Tuesday, June 04, 2013

Quick Hits: Volume LXIX

- Now that Congresswoman Michele Bachmann is officially not running for reelection in 2014, the major focus is now on who will run. As of Tuesday evening, there has yet to be any Republicans to officially declare they're running to represent MN Congressional District Six. It has been a little less than a week since Bachmann made her announcement, and in that time there has been several prominent politicians who have declined to run. That list includes State senators Michelle Benson & Branden Petersen and State representative Peggy Scott.

As of Tuesday, former Senate Majority Amy Koch can be added to the list of "thanks, but no thanks." For that, I am grateful.

It has been less than two years since Koch stepped down from her leadership position as top Republican in the state Senate in light of revelations she was having an affair with staffer Michael Brodkorb. In fact, many same-sex marriage proponents pointed out that the GOP majority in the legislature passed an amendment which sought to define marriage solely as between one man and one woman yet the party's majority leader was not even adhering to her own wedding vows. Like it or not, that was a public relations nightmare leading up to the 2012 elections where ultimately the marriage amendment was shot down by voters and the GOP lost its majority in both chambers. I'm not going to say that was the sole reason for the shellacking but it certainly was more than a small factor.

Bottom line is it's too soon for Koch to step back into the electoral fray, something of which I'm certain she's fully aware.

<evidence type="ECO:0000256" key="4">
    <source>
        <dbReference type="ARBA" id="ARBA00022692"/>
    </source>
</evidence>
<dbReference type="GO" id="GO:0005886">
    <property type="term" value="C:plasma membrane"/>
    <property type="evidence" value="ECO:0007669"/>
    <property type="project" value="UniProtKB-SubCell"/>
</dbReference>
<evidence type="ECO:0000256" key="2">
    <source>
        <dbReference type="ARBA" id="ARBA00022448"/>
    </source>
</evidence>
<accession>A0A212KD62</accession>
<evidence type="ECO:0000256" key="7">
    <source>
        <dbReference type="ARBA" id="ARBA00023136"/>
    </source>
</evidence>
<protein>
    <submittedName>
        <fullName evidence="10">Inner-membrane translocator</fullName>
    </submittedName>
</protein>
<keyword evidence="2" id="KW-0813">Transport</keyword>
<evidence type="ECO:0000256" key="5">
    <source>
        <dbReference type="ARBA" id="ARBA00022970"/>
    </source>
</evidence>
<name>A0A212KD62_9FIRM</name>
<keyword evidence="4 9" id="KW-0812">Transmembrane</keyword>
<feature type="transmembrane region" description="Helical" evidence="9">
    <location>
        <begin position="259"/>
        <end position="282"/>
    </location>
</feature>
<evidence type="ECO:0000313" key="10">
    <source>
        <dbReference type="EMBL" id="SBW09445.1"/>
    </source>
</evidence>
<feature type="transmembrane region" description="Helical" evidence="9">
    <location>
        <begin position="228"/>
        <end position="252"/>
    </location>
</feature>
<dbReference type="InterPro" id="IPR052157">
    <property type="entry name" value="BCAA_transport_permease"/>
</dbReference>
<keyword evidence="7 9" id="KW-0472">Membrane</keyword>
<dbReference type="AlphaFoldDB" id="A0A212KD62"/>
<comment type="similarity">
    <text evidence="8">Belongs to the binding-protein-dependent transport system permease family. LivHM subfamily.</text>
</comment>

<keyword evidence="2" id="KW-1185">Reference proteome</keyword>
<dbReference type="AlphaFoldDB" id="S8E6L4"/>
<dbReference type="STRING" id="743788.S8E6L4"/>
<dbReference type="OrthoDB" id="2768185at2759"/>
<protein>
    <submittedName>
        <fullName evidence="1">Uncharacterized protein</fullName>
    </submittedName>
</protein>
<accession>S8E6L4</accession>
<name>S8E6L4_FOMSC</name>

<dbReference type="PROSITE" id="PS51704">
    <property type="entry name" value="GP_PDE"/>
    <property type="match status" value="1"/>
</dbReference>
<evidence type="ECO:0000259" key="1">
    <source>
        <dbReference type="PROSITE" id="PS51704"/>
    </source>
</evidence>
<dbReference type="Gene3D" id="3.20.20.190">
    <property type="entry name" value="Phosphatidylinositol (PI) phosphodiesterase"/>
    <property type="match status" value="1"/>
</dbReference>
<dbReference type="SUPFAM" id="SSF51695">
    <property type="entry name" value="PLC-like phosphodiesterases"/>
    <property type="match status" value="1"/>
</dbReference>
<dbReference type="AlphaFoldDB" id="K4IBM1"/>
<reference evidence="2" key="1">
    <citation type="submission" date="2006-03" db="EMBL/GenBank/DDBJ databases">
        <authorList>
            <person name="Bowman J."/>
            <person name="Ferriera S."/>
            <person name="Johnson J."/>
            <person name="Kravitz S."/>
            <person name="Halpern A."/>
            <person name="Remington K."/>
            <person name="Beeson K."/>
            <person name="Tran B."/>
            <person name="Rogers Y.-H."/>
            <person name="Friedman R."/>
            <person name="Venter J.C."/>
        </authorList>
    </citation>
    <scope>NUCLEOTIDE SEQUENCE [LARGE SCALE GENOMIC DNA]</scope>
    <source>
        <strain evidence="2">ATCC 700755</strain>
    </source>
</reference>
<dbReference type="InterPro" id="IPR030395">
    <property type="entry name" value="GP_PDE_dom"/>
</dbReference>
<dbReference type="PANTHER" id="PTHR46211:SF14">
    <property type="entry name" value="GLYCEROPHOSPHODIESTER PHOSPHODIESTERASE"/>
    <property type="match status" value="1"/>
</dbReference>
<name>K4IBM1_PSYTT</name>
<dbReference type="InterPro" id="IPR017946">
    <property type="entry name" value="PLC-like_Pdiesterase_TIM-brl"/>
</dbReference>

- Going into the 2013 baseball season, many prognosticators felt that if the Houston Astros lost less than 100 games this year, the season could be considered a success. The Astros have pretty much gutted their franchise and thus have chosen to rebuild from the bottom up.

On the other end of the spectrum, Houston's AL West division counterparts, the Los Angeles Angels of Anaheim, have gone "all in", evidenced by signing the top two marquee free agents (Albert Pujols prior to 2012; Josh Hamilton prior to 2013) in consecutive offseasons.

Here is a snapshot of the state of these two franchises:

Houston's 2013 payroll - approximately $25 million
The 2013 salaries of Pujols and Hamilton combined - $33 million.
So in a four-game set between the two clubs this past weekend, Houston naturally went in to Anaheim and swept the series. Of course they did.

- Former NFL great David "Deacon" Jones, who was part of the renown L.A Rams defensive line known as the "Fearsome Foursome" in the 1960s, passed away Monday evening at the age of 74.

It was Jones who was said to have introduced the word "sack" into the football vernacular. This was of course in reference to his many tackles of opposing quarterbacks behind the line of scrimmage. Since the NFL did not declare a "sack" an official statistic until 1982, Jones is not cited when it comes to most prolific sackers. However, when breaking down game film, it was ascertained that Jones would have been credited with (unofficially of course) 26 sacks in in 1967 and 24 in 1968. Keep in mind those were 14-game regular seasons. Compare that to the official record of 22.5, which was set by Michael Strahan (with the help of Packers QB Brett Favre) in a sixteen-game season in 2001.

I never knew much off Jones' off-field activities, but apparently he and his teammates had a passion for singing. It's a good thing too, since it was Jones who encouraged Peter Brady not to quit the glee club.

But I digress.

Jones also had several small acting roles both during and after his playing career. He was a guest star on a handful of television shows -- including episodes of "Bewitched," "The Brady Bunch" and "The Odd Couple" -- and appeared in the 1978 Warren Beatty film "Heaven Can Wait."

Most recently, Jones was the CEO of his own foundation, which he began in 1997. He also made several trips to visit troops on active duty in the Middle East.

All in all, not a bad life for a 14th round draft pick out of a small college in Mississippi.


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